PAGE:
After a few hours, I was surprised to find I was enjoying the game, and quite a bit too. It was never going to feel like a single player Elder Scrolls game but I wasn’t playing it like one anyway and It scratched the itch. The opening desert town of Stros M’Kai was an interesting locale and I much preferred it over Bleakrock Isle which is where I started many moons before. It wasn’t long before I was thieving and murdering my way around and being chased by the guards just like the good old days. I took side quests, some of which were really good and others that were just fetch quests but the thrill of levelling up and new loot kept me engaged. The more I levelled the better the combat became, playing on an Xbox controller might not sound ideal for a hotkey MMO but actually, it made for more interesting combat than Skyrim, sacrilege as it may be to say. Rather than just having Spells set to L & R you have them set to A, B, X, Y, LB, RB, L & R and when you unlock the secondary weapon option at level 15 you can press left on the d-pad and then have completely different abilities mapped to those buttons. This allows for combat customisation unseen in previous Elder Scrolls games. with the exception of the bow almost every skill feels better than in Skyrim, and that is the most surprising thing.
After fighting pirates and playing around with the crafting mechanics it was time to head to the mainland. I never got this far before and maybe if I had then things would have been different but walking up and into Daggerfall was exciting. We haven’t seen Daggerfall since 1996 and whilst ESO doesn’t boast amazing graphics it’s a hell of an improvement. Daggerfall is a big city and feels alive with all the NPC’s and players running around. Its also at this point that the main quest story picks up. The story follows the fallout from when Emperor Varen Aquilarios tried to become a Dragonborn in order to light the Dragonfires in the Imperial City, thus legitimizing his claim to the Ruby Throne. The sorcerer Mannimarco was able to convince him that he knew a ritual that could accomplish this, but that it required the Amulet of Kings. Unfortunately, Mannimarco was a bit of a dick and an agent of Molag Bal, and the ritual, in fact, destroyed the barriers between Nirn and Oblivion in an event known as the Soulburst. This event allowed Molag Bal to initiate the Planemeld, a forceful merging of worlds. It’s the player’s job, after being murdered by Mannimarco and then resurrected for reasons, to assist the prophet (voiced by Dumbledore himself, Micheal Gambon) and repair the damage done.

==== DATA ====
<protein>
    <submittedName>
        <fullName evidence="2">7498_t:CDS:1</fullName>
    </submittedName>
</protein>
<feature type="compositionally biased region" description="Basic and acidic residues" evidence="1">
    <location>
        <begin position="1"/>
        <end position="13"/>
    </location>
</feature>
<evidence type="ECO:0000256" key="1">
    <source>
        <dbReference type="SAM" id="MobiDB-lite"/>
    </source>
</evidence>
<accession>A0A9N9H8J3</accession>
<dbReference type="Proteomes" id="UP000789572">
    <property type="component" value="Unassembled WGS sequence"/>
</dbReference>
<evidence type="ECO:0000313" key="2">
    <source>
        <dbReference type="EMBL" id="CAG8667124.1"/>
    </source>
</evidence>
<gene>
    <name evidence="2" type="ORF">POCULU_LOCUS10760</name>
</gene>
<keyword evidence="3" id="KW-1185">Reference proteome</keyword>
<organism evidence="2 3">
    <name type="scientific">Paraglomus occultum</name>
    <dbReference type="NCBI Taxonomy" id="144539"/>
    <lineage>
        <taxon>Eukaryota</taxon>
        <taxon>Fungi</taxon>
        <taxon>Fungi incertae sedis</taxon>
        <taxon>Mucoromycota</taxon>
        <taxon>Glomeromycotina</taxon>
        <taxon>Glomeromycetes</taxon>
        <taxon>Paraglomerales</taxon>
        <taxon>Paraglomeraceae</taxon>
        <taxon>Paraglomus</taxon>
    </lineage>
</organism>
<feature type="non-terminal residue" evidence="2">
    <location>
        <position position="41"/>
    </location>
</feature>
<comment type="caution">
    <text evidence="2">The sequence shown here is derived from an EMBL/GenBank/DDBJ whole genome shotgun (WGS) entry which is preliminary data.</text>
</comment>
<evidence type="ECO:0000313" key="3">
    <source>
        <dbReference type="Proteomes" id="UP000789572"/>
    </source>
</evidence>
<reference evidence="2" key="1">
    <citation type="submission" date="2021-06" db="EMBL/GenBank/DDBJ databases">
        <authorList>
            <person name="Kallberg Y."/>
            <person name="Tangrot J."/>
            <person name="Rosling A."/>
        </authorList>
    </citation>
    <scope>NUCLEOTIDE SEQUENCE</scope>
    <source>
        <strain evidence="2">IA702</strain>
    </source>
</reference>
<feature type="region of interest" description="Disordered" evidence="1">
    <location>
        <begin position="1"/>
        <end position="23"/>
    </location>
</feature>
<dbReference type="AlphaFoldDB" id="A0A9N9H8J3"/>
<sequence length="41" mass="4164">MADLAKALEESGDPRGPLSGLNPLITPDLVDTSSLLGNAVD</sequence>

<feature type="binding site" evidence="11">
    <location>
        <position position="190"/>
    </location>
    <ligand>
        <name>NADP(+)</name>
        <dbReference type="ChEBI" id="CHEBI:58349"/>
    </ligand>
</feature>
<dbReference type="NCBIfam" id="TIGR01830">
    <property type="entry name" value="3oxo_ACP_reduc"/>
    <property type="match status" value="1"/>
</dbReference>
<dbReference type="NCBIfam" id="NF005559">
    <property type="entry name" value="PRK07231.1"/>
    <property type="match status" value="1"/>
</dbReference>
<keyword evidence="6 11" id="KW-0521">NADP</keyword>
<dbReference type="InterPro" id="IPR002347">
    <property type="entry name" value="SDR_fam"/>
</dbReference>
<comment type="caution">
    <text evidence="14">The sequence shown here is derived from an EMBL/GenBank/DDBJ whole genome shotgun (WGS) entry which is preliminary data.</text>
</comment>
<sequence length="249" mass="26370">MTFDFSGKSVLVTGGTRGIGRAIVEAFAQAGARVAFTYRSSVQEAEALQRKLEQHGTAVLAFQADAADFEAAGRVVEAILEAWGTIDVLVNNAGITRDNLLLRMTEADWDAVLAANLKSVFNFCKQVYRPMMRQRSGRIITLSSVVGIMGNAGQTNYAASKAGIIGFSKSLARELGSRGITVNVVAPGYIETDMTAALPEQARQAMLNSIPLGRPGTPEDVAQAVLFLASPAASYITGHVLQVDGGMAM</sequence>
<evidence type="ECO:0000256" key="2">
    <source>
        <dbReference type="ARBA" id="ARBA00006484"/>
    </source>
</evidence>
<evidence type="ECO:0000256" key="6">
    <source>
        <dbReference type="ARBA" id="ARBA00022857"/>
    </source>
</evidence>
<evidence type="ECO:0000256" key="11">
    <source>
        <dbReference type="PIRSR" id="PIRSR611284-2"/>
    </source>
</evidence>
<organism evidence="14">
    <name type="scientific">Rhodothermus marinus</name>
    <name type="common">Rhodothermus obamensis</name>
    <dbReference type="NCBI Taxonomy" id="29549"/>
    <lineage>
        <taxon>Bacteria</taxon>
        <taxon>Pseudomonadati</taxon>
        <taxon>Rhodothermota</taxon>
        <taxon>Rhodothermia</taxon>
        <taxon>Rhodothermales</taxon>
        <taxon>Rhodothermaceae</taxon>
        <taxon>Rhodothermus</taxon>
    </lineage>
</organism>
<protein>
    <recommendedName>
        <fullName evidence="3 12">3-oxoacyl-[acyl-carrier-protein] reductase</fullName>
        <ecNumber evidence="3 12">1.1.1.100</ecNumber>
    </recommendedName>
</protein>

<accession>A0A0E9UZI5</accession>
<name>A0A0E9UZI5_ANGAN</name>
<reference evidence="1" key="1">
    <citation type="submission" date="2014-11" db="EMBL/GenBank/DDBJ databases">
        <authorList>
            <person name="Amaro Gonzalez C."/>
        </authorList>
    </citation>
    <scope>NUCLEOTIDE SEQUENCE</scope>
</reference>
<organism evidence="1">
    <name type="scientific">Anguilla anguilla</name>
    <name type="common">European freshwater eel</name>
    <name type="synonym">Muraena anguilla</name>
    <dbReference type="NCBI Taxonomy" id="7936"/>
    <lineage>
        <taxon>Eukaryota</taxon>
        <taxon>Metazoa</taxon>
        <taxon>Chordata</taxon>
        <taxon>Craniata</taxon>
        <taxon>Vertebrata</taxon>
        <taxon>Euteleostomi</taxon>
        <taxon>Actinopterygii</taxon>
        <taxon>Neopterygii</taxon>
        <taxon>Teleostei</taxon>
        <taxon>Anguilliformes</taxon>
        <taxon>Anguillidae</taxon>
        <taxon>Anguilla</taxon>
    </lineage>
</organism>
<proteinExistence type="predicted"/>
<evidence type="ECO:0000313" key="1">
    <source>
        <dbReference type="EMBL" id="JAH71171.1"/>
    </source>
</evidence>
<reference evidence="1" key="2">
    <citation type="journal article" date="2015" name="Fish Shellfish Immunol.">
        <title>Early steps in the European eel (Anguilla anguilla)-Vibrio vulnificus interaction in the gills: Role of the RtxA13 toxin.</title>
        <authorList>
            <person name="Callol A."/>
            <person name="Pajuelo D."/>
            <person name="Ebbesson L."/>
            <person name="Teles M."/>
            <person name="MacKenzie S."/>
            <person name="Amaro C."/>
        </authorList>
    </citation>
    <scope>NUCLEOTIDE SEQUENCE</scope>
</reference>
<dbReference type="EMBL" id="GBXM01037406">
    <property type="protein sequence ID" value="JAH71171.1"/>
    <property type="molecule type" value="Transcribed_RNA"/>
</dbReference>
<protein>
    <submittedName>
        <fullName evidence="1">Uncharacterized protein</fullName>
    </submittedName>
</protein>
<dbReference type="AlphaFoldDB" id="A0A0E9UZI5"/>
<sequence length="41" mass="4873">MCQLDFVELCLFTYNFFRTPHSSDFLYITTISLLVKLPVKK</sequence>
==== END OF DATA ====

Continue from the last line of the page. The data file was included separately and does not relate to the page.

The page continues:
The main questline and story feels like an Elder scrolls campaign, full voice acting by well-known actors helps sell the story and anyone familiar with the lore will get plenty of kicks out of some of the story turns but I don’t want to spoil it too much.
I’m glad I took advantage of the free play days and gave this game another chance, whilst it’s not the perfect Elder Scrolls game its good enough until the next full title is released. I even went so far as to subscribe to the optional subscription model., the subscription gives you a crafting bag allowing you to carry more crafting material and not clog your inventory up. More importantly, it allows access to all the DLC such as the dark brotherhood and the clockwork city which are meaty quest lines to further sink your teeth into. The subscription doesn’t include the Morrowind expansion however and will not include the recently announced Summerset expansion but considering the base game is always on sale there’s plenty there to get started and I think now is the time for any Elder Scrolls fans who missed it to give ESO another look. In the meantime I’m going to head back to Morrowind!
Elder Scrolls Online is currently available on Xbox One, PS4, and PC with a new Expansion coming June 5th.